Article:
If its not one thing, its another. It really, never ends.

Mr. Fisher also brought over his Viair Compressor. We spent some time looking at it and checking out all its features.

Thanks for reading and Happy Rovering.

SCARR – Day One (Post #477) 4/3/2014

The South Central Area Rover Rally was finally upon us. Leading in to it, I have had the worst two weeks professionally in my career. My wife has been my rock through it all and wanted me to get away for a trip. Mr. Fisher’s life recently has not been a cake walk either and Mrs. Fisher was also happy to see him out of the house doing something fun.

I’m going to stop here and thank both of them. You two are the best wives any two guys could possibly have. Your support to us is never-ending and we are very appreciative. Thank you.

wp-1395932045690Thursday started cold and blustery in Norman. Mr. Fisher and I organized our kit and got it loaded on to the Range Rover. It seemed like a lot of kit for a three-day event but we wanted to be comfortable. Even with all the kit we managed to forget several items: Continue reading “SCARR – Day One (Post #477) 4/3/2014”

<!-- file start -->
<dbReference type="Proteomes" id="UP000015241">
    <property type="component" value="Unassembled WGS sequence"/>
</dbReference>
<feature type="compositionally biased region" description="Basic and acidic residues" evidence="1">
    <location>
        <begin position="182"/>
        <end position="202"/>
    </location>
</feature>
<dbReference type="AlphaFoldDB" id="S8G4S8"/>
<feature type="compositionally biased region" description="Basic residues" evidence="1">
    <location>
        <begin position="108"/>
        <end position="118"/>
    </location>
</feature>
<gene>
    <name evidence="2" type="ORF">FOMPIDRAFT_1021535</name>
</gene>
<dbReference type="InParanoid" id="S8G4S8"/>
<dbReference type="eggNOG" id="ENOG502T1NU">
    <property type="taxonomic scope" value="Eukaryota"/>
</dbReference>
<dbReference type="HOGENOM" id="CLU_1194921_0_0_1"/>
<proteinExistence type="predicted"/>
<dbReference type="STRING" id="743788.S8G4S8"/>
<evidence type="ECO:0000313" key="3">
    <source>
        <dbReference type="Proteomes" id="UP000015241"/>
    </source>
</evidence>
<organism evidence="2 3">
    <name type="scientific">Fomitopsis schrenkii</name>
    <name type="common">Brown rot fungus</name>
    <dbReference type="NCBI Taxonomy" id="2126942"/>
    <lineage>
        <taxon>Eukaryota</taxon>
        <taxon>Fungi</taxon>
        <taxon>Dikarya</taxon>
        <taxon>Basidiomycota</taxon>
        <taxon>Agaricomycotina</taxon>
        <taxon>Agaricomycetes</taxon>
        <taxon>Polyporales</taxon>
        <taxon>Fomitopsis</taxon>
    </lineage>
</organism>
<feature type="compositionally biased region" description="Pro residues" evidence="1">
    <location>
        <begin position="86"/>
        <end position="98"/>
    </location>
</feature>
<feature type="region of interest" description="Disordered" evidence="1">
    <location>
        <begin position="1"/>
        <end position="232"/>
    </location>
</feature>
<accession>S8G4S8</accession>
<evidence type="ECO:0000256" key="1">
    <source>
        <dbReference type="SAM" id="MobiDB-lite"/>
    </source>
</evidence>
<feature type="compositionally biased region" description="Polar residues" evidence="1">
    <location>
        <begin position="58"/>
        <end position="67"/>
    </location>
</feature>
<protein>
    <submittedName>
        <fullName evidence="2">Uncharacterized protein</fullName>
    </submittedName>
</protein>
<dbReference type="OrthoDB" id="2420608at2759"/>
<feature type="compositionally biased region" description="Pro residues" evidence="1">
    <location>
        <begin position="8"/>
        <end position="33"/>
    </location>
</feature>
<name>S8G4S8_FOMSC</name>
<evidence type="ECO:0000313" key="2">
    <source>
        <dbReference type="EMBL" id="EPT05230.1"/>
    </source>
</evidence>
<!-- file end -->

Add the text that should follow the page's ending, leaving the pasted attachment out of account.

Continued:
Bad fuel? Seriously? (Post #272) 11/18/2011

This is a real shirt!

Radiator project completed.
So I’m putting the radiator back in last Saturday. I get her all fitted and buttoned back up and the battery is dead. So it was late and I stuck the trickle charger on it and decided I would test drive her the next day.

The next day rolled around and I was taking a break from my studies and thought I’d give the old girl a spin around the block. Around the block lead to me visiting our first house on Quanah Parker. I was keen to know if the deck I built was still in the back yard. You can see it if you wander into the Chisholm Trail Park in Northeast Norman.